back to article Mozilla slings Firefox patches at flaw found by GCHQ's infosec arm

In version 46 of its popular Firefox web browser, Mozilla has patched 10 vulnerabilities, some rated either critical or high severity, that permitted remote code execution. One of the patched high-severity flaws was burned reported by the Communications-Electronics Security Group (CESG), the information security limb of the UK …

  1. Tomato42
    Angel

    what? GCHQ donating patches to open source projects used by millions of people. US Congress unanimously voting in a bill requiring warrants for accessing email, photos and all other documents stored in cloud.

    Did I wake up in an opposite world today?

    1. Oengus

      Donald Trump and Hilary Clinton potential contenders for the US presidency!

      Did I wake up in an opposite world today?

      Nope it is just another example of how the world is turning on its head...

    2. Anonymous Coward
      Anonymous Coward

      I would just assume that they've found another flaw, so can afford to burn this one (for the protection of Firefox users from the bad guys), while retaining the ability to crack Firefox for the benefit of... uh, the good guys? It was all going so well until I got to the end.

      1. Anonymous Coward
        Anonymous Coward

        s/'the good guys?'/themselves./

        You're welcome ;)

  2. RIBrsiq
    Thumb Up

    I am happy to see GCHQ helping, whatever their motivations.

    They, and similar organizations, should do much more to help secure things.

    1. Smooth Newt Silver badge
      Meh

      GCHQ motivations

      I am happy to see GCHQ helping, whatever their motivations.

      My guess is that their public relations department demanded a small bone to throw to the masses as part of their ongoing campaign to counter the firestorm of criticism.

      The silly competitions probably aren't proving to be enough. I expect their logo will be redesigned soon into something featuring kittens.

      1. Paul Crawford Silver badge

        Re: GCHQ motivations

        Don't forget that GCHQ has two jobs:

        - The one folk tend to think about is spying on world+dog

        - The other is stopping world+dog spying on our glorious leaders

        Clearly there is a conflict of interests here, as hoarding vulnerability to shaft the other guy could very well lead to your own boys getting done over when their kit is not patched. There is even advice given to gov BOFH to help out on lots of platforms, not just Windows. Though given the number of high-profile breaches we hear of, and no doubt others we (and possibly they) don't know about, one wonders if it is listened to.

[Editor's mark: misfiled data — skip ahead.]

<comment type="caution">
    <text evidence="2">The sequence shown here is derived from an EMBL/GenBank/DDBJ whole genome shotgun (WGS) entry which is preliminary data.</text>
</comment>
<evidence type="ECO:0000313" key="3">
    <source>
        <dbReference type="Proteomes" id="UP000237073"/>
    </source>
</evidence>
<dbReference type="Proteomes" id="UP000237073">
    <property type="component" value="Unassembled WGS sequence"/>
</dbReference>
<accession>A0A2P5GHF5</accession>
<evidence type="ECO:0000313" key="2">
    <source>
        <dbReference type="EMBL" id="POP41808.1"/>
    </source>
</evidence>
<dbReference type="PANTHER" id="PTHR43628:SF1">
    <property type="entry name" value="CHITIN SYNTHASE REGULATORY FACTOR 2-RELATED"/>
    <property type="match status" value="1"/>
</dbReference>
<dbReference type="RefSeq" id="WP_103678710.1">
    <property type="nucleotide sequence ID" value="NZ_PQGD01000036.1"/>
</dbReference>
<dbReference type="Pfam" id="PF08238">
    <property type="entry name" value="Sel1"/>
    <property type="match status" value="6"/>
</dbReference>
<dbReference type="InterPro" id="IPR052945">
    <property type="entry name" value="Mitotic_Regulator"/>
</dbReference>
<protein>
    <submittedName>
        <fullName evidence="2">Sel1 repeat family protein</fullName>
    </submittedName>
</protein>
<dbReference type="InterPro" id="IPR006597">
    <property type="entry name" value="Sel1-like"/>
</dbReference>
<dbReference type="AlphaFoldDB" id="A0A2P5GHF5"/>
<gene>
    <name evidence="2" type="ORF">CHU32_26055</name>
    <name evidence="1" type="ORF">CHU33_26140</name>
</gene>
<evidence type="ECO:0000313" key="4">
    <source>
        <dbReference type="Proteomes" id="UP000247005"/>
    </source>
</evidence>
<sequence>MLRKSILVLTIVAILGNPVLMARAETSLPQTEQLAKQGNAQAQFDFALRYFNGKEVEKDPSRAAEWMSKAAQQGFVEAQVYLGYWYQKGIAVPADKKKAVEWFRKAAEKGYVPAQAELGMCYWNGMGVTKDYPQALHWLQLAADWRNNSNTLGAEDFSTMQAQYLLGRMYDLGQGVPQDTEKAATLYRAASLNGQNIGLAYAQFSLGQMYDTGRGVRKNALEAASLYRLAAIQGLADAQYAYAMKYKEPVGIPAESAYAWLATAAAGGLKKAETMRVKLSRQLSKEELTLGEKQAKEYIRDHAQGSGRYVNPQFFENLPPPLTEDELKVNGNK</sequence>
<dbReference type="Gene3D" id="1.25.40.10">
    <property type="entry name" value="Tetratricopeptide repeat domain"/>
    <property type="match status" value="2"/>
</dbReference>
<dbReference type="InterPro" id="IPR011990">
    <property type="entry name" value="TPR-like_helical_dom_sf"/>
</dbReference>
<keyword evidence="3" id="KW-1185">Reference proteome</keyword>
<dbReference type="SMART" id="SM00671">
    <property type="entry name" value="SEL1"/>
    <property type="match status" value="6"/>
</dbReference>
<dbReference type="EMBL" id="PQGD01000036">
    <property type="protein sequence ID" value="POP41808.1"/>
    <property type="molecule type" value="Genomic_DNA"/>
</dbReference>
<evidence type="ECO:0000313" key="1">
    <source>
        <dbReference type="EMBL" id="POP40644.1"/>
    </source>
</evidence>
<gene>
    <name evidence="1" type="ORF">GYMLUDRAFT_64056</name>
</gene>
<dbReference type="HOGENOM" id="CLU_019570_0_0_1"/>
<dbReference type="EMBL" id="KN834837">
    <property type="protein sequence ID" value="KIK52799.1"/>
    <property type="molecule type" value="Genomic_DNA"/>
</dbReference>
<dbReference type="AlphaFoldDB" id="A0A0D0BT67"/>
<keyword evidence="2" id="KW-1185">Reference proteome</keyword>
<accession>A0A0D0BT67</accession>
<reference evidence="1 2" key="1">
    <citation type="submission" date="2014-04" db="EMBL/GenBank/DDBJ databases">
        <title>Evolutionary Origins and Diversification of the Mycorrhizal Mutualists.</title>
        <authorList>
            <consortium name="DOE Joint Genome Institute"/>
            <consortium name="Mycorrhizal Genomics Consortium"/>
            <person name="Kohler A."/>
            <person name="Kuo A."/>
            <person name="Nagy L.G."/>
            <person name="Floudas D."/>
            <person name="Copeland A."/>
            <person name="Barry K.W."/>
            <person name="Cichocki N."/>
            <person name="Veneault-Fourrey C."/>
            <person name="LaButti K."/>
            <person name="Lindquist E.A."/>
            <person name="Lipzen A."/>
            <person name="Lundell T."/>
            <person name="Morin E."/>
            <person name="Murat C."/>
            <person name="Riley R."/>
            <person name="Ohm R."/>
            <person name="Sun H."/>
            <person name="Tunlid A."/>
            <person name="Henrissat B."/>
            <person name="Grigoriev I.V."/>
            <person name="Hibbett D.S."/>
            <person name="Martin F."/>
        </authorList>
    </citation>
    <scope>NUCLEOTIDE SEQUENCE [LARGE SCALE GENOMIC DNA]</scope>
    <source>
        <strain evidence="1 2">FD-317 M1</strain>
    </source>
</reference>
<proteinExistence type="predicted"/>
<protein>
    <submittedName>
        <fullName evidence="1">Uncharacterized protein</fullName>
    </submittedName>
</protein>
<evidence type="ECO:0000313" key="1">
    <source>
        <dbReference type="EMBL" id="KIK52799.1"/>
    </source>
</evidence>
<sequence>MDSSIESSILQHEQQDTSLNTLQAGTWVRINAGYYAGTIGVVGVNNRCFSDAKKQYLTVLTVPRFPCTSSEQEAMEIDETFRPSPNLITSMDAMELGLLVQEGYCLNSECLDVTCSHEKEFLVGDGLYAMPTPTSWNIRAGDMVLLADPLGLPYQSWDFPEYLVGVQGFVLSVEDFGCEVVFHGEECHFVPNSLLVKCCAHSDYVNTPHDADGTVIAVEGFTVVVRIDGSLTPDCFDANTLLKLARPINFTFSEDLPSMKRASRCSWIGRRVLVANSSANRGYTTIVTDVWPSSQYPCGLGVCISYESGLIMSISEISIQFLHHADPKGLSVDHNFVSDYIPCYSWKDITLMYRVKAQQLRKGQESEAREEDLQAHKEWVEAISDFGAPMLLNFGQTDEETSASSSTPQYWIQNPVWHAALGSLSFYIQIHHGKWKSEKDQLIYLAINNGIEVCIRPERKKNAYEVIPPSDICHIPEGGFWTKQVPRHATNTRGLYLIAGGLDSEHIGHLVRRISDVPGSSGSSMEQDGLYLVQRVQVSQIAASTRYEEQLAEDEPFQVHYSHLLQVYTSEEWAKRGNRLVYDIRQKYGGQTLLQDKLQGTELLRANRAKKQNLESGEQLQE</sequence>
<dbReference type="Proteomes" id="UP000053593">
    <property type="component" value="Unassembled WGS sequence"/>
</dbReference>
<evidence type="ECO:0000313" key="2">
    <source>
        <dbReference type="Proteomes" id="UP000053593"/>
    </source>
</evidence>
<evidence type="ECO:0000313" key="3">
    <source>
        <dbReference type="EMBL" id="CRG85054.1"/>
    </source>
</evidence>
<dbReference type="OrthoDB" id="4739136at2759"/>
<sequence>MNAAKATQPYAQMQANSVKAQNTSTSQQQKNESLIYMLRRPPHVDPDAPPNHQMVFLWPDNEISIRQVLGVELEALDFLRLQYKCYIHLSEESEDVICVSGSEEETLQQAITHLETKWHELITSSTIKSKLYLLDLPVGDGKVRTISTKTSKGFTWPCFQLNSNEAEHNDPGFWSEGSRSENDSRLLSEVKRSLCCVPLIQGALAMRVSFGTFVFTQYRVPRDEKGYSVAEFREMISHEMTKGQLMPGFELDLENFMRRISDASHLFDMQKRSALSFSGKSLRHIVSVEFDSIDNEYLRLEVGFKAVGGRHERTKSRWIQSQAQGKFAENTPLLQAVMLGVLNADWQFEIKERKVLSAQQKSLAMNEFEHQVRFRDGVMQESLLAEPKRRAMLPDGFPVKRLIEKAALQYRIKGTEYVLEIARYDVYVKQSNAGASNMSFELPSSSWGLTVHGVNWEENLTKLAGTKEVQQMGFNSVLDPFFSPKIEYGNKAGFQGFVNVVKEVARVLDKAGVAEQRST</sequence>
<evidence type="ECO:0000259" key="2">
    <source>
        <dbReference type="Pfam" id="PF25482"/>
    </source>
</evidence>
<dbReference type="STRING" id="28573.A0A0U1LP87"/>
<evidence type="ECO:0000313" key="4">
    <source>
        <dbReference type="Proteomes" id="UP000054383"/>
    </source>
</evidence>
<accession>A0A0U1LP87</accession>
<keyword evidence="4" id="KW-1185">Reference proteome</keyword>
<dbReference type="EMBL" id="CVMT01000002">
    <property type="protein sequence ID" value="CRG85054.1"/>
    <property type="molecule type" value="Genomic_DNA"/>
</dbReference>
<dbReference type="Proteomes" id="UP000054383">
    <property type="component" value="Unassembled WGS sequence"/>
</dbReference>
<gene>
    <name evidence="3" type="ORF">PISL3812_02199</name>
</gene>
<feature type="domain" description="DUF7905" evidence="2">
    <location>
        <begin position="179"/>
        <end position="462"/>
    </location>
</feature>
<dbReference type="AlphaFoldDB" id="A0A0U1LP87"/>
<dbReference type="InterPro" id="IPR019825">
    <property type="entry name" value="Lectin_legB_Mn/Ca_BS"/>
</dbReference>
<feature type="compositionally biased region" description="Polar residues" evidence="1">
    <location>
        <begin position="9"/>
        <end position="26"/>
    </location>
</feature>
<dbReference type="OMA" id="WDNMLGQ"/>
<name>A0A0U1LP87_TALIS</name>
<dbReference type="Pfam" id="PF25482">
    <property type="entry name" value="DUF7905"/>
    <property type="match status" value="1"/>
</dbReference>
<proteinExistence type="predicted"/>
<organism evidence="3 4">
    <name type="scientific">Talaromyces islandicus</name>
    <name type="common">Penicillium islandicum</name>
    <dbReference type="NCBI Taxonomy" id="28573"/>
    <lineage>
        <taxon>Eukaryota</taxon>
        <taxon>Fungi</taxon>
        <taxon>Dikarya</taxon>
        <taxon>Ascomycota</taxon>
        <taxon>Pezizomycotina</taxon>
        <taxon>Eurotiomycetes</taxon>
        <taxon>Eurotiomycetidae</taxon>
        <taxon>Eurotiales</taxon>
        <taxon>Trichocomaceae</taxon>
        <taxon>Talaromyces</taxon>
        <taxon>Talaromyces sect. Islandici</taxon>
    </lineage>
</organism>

https://www.gov.uk/government/collections/end-user-devices-security-guidance

  3. Dan 55 Silver badge
    Black Helicopters

    Time to look a gift horse in the mouth

    That patch needs at least three independent code reviews.

    1. Anonymous Coward
      Black Helicopters

      Re: Time to look a gift horse in the mouth

      More so the ones they submit vicariously. Methinks...

    2. Cynical Observer
      Alien

      Re: Time to look a gift horse in the mouth

      If you read the article again - slowly this time - you will see that it says GCHQ found the vulnerabilities. It does not say that they wrote the patches.

      .... Although I fully echo your sentiment that anything originating from the spooks is going to be regarded suspiciously until it has been code reviewed extensively.

  4. gazzton

    Comma placement

    "Mozilla has patched 10 vulnerabilities, some some rated either critical or high-severity, that permitted code execution in version 46 of its popular Firefox web browser".

    OR

    Mozilla has patched 10 vulnerabilities, some some rated either critical or high-severity that permitted code execution, in version 46 of its popular Firefox web browser.

    Big difference in meaning. I'm assuming the latter?

    1. Charlie Clark Silver badge

      Re: Comma placement

      Yes. Better still would be to lead with the new version and say that along with whatever new UI fuckery there a patches for.

      As 45 is also the new ESR release but 38 is still in use, let's hope that they also get the patches.

      1. Dan 55 Silver badge

        Re: Comma placement

        The only new feature in 46 is the security update for the JavaScript engine. No UI fuckery, amazingly enough.

        1. Spoobistle

          Re: Comma placement (@Dan55)

          Well if GCHQ have prompted Mozilla to cure the infuriating Javascript "lockups" that have become a feature of Firefox lately, they'll get a vote of thanks from me, and hopefully I won't have to switch browser.

        2. Richard Lloyd

          Re: Comma placement

          > No UI fuckery, amazingly enough.

          Er, unless you run Linux Firefox 46, in which case a major change was made with a move from GTK+2 to GTK+3. Apart from the different in-page chrome (e.g. form selector looks different and the scroll bars are horribly narrow now), it also now fails to run on some still-supported LTS distros that don't ship GTK+3 (e.g. CentOS 6, which still has more then 4 years of support left).

          Yes, you can fall back to the ESR release for the moment, but I suspect the next ESR release will also use GTK+3...

  5. pewpie

    Take heed..

    Memory corruption is their speciality.

    1. Paul Crawford Silver badge

      Re: Take heed..

      Well web browsers take so much memory these days its almost inevitable it comes down to thoughtless crap management, and hence corruption...

  6. Florida1920
    Pint

    Have a Brown Ale

    The lone high severity bug was found by British security bods Maryam Mehrnezhad, Ehsan Toreini, Siamak F. Shahandashti, and Feng Hao of Newcastle University.

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